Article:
Monday, January 27, 2020

Seattle's School System Wants to Dismantle Its Gifted Programs. This Is Why School Choice Matters.

By Scott Shackford - January 27, 2020 at 01:35PM

As if to demonstrate why parents should pay attention to National School Choice Week, Seattle's school system is purposefully dismantling a program to serve its gifted students—and completely ignoring parents' wishes in the process.

Last week the Seattle School Board voted to partner with a nonprofit to change and (they hope) improve the curriculum of Washington Middle School. Unfortunately, these changes are coming at the expense of the Highly Capable Cohort (HCC), an extremely popular gifted program that lets the students who score the highest on standardized tests participate in a specialized classes. There, they study material several grade levels higher than the ordinary curriculum.

The program has historically been dominated by white and Asian students, and this hasn't set well with some folks who want to see more diversity in advanced programs. But rather than improve access, some school leaders—including Superintendent Denise Juneau—have decided that the whole program is a form of "redlining" and are trying to kill off the whole thing, over the objections of their own customers.

As The Stranger's Katie Herzog reports, the parents of minority kids in the program are unhappy at the possibility that their children might be tossed back into regular classes:

"My request is that you please consider the disservice you would be doing to the minorities that are already in the HCC program," one father testified on Wednesday. "The program does more for black children, particularly black boys, than it does for their peers." He said that in his neighborhood school, his son's cognitive abilities weren't recognized and he was treated as a behavioral problem.

Many of the minority HCC parents I've spoken to over the past few months echoed this: Their kids aren't identified as academically gifted by their teachers, they get bored in the general ed classroom, and then end up being tagged as disruptive when what they need is just accelerated curriculum.

Only 1.6 percent of program's participants are African-American. But for these parents, that's a reason expand it, not end it. One parent told Herzog that Juneau hasn't talked to minority parents who have kids in the program to get their feedback. They don't seem to care about how minority students who do participate in the program have benefited. Instead, School Board Director Chandra Hampson claimed that these parents were being "tokenized" and used by white people to maintain the program.

Seattle Times columnist Danny Westneat is baffled by those at the school district who want to eliminate a successful program rather than trying to expand its reach. One school administrator told a parent that the program is "manufactured brilliance" that leads to "opportunity hoarding" by the privileged. Westneat has been seeing the term tossed around a lot lately, and he thinks it leads to a very ugly place:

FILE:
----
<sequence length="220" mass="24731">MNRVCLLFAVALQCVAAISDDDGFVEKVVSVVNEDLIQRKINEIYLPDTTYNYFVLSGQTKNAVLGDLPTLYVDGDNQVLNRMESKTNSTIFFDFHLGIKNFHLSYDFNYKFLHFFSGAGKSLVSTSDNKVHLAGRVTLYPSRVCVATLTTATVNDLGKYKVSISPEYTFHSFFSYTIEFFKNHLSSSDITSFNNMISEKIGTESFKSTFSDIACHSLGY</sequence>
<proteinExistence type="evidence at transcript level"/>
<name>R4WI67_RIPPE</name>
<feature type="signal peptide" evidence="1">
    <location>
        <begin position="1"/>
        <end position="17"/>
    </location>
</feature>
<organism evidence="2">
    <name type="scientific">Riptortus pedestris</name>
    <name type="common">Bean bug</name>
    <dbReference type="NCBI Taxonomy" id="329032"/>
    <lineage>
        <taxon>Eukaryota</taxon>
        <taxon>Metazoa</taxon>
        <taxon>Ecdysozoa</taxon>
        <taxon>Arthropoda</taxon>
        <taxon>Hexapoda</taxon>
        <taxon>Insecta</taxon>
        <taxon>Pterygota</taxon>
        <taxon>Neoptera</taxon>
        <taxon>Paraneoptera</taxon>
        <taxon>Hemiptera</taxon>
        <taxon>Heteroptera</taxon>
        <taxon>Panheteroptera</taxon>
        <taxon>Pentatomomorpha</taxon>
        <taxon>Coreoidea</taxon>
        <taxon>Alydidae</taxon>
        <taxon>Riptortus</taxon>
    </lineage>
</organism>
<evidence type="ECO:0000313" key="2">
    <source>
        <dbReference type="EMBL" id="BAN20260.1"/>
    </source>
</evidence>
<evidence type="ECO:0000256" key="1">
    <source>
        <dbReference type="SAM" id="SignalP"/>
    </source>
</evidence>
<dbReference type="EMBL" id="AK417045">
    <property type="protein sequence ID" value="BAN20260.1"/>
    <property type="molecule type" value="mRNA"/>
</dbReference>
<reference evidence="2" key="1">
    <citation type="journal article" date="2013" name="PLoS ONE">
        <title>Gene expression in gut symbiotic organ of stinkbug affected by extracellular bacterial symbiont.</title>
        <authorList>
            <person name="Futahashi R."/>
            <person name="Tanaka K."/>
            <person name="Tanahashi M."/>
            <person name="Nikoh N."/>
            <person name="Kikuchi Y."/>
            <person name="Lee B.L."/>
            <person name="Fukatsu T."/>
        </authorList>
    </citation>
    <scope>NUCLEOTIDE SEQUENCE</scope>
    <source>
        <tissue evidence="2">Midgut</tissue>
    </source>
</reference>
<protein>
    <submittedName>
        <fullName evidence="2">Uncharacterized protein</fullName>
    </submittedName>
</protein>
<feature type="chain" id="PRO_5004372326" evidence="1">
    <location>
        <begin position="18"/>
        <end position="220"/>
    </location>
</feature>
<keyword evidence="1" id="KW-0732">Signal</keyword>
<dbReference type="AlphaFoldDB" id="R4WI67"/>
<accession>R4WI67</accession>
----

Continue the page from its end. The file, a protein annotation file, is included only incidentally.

Undoing such hoarding "is delicate territory," the scholar Richard Reeves explained a few years back, because "improving rates of upward relative mobility from the bottom comes with a sting in the tail: it requires more downward mobility from the top."

Does it though? That's only if it's all a zero-sum game.

Educational opportunity isn't a capped resource (at least it doesn't have to be). In the HCC program, for example, there aren't a fixed number of slots, like in, say, admission to a selective college. So one kid getting in has no effect on another kid's chances.

It should be horrifying to any parent that there are people out there who think educational equality means not just improving opportunities for those who are struggling but purposefully impeding opportunities for those the district deems too far ahead. And this isn't just happening in Seattle. Reason's Matt Welch has written about a similar fight in New York City.

When I was in middle school, we read Kurt Vonnegut's "Harrison Bergeron," a science fiction story about a future that achieved equality by handicapping those who were more talented than others. How else could we describe dismantling an education program entirely because it helps high-achieving students?

Parent Chun Ng tells Westneat the likely outcome if the program disappears:

"This is a debate about what is the role and purpose of a public school district," he said. "Is it to get every kid to a basic standard? Or is it to foster the potential of every kid? What the district is proposing here is like Medicaid, sort of a broad safety-net approach. It's understandable because, like with Medicaid, they have people falling through the cracks. But if you want more than that, I guess you have to go to private school."

And that, ultimately, is why school choice matters. Parents should be able to respond to Juneau's blunt dismissal of their children's needs by taking their business elsewhere.

Reason is celebrating National School Choice Week. This story is part of a series that will be published over the course of the week highlighting different K-12 education options available to children and families.


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